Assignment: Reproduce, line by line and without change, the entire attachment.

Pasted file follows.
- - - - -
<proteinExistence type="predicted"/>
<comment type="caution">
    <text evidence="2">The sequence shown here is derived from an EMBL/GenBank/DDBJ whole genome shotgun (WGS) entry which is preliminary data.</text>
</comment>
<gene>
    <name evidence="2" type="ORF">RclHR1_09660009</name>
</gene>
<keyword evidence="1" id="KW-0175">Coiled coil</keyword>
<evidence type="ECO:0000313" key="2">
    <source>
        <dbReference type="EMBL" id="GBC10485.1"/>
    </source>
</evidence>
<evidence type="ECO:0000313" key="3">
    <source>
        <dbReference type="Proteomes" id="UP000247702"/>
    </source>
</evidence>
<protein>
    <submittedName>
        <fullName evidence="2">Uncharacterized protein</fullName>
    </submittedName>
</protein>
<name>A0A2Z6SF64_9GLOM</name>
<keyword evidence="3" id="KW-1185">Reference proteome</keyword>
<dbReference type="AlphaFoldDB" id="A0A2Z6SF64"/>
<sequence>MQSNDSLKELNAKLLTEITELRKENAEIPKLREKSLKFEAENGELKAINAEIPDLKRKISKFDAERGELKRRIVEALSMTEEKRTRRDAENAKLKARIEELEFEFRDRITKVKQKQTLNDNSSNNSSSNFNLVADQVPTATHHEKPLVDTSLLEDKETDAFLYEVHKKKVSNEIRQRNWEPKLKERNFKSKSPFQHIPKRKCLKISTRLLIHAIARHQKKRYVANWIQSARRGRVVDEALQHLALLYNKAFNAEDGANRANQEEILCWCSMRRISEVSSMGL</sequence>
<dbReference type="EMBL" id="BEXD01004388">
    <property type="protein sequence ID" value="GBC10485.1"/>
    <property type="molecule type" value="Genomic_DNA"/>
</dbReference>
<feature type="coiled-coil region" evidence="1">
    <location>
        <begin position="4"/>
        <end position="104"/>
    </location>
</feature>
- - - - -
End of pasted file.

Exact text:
<proteinExistence type="predicted"/>
<comment type="caution">
    <text evidence="2">The sequence shown here is derived from an EMBL/GenBank/DDBJ whole genome shotgun (WGS) entry which is preliminary data.</text>
</comment>
<gene>
    <name evidence="2" type="ORF">RclHR1_09660009</name>
</gene>
<keyword evidence="1" id="KW-0175">Coiled coil</keyword>
<evidence type="ECO:0000313" key="2">
    <source>
        <dbReference type="EMBL" id="GBC10485.1"/>
    </source>
</evidence>
<evidence type="ECO:0000313" key="3">
    <source>
        <dbReference type="Proteomes" id="UP000247702"/>
    </source>
</evidence>
<protein>
    <submittedName>
        <fullName evidence="2">Uncharacterized protein</fullName>
    </submittedName>
</protein>
<name>A0A2Z6SF64_9GLOM</name>
<keyword evidence="3" id="KW-1185">Reference proteome</keyword>
<dbReference type="AlphaFoldDB" id="A0A2Z6SF64"/>
<sequence>MQSNDSLKELNAKLLTEITELRKENAEIPKLREKSLKFEAENGELKAINAEIPDLKRKISKFDAERGELKRRIVEALSMTEEKRTRRDAENAKLKARIEELEFEFRDRITKVKQKQTLNDNSSNNSSSNFNLVADQVPTATHHEKPLVDTSLLEDKETDAFLYEVHKKKVSNEIRQRNWEPKLKERNFKSKSPFQHIPKRKCLKISTRLLIHAIARHQKKRYVANWIQSARRGRVVDEALQHLALLYNKAFNAEDGANRANQEEILCWCSMRRISEVSSMGL</sequence>
<dbReference type="EMBL" id="BEXD01004388">
    <property type="protein sequence ID" value="GBC10485.1"/>
    <property type="molecule type" value="Genomic_DNA"/>
</dbReference>
<feature type="coiled-coil region" evidence="1">
    <location>
        <begin position="4"/>
        <end position="104"/>
    </location>
</feature>